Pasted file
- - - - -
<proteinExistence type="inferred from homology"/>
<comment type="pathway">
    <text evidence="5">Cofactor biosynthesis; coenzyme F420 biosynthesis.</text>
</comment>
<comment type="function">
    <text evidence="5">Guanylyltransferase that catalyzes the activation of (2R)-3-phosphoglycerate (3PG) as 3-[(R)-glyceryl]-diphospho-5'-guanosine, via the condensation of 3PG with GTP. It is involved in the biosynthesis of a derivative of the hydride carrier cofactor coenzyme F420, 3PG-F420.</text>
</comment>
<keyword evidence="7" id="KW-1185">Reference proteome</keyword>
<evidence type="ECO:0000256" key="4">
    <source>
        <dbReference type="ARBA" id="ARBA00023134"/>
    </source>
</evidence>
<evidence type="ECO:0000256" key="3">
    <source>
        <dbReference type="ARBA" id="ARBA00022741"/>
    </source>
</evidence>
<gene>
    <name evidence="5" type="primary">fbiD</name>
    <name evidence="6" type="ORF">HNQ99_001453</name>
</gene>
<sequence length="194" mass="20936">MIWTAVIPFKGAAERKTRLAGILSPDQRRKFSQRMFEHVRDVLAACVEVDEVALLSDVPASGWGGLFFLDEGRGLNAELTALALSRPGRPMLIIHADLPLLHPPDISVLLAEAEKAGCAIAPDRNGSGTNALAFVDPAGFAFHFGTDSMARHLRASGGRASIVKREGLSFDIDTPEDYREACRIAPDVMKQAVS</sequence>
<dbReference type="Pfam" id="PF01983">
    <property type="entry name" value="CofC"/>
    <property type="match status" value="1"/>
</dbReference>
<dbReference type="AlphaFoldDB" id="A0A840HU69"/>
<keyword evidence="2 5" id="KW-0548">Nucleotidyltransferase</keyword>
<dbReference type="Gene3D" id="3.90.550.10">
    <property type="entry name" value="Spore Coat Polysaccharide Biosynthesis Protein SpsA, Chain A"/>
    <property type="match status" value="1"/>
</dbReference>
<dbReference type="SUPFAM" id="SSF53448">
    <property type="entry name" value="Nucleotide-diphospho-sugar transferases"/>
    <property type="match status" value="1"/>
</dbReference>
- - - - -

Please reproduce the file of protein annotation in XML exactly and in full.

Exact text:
<proteinExistence type="inferred from homology"/>
<comment type="pathway">
    <text evidence="5">Cofactor biosynthesis; coenzyme F420 biosynthesis.</text>
</comment>
<comment type="function">
    <text evidence="5">Guanylyltransferase that catalyzes the activation of (2R)-3-phosphoglycerate (3PG) as 3-[(R)-glyceryl]-diphospho-5'-guanosine, via the condensation of 3PG with GTP. It is involved in the biosynthesis of a derivative of the hydride carrier cofactor coenzyme F420, 3PG-F420.</text>
</comment>
<keyword evidence="7" id="KW-1185">Reference proteome</keyword>
<evidence type="ECO:0000256" key="4">
    <source>
        <dbReference type="ARBA" id="ARBA00023134"/>
    </source>
</evidence>
<evidence type="ECO:0000256" key="3">
    <source>
        <dbReference type="ARBA" id="ARBA00022741"/>
    </source>
</evidence>
<gene>
    <name evidence="5" type="primary">fbiD</name>
    <name evidence="6" type="ORF">HNQ99_001453</name>
</gene>
<sequence length="194" mass="20936">MIWTAVIPFKGAAERKTRLAGILSPDQRRKFSQRMFEHVRDVLAACVEVDEVALLSDVPASGWGGLFFLDEGRGLNAELTALALSRPGRPMLIIHADLPLLHPPDISVLLAEAEKAGCAIAPDRNGSGTNALAFVDPAGFAFHFGTDSMARHLRASGGRASIVKREGLSFDIDTPEDYREACRIAPDVMKQAVS</sequence>
<dbReference type="Pfam" id="PF01983">
    <property type="entry name" value="CofC"/>
    <property type="match status" value="1"/>
</dbReference>
<dbReference type="AlphaFoldDB" id="A0A840HU69"/>
<keyword evidence="2 5" id="KW-0548">Nucleotidyltransferase</keyword>
<dbReference type="Gene3D" id="3.90.550.10">
    <property type="entry name" value="Spore Coat Polysaccharide Biosynthesis Protein SpsA, Chain A"/>
    <property type="match status" value="1"/>
</dbReference>
<dbReference type="SUPFAM" id="SSF53448">
    <property type="entry name" value="Nucleotide-diphospho-sugar transferases"/>
    <property type="match status" value="1"/>
</dbReference>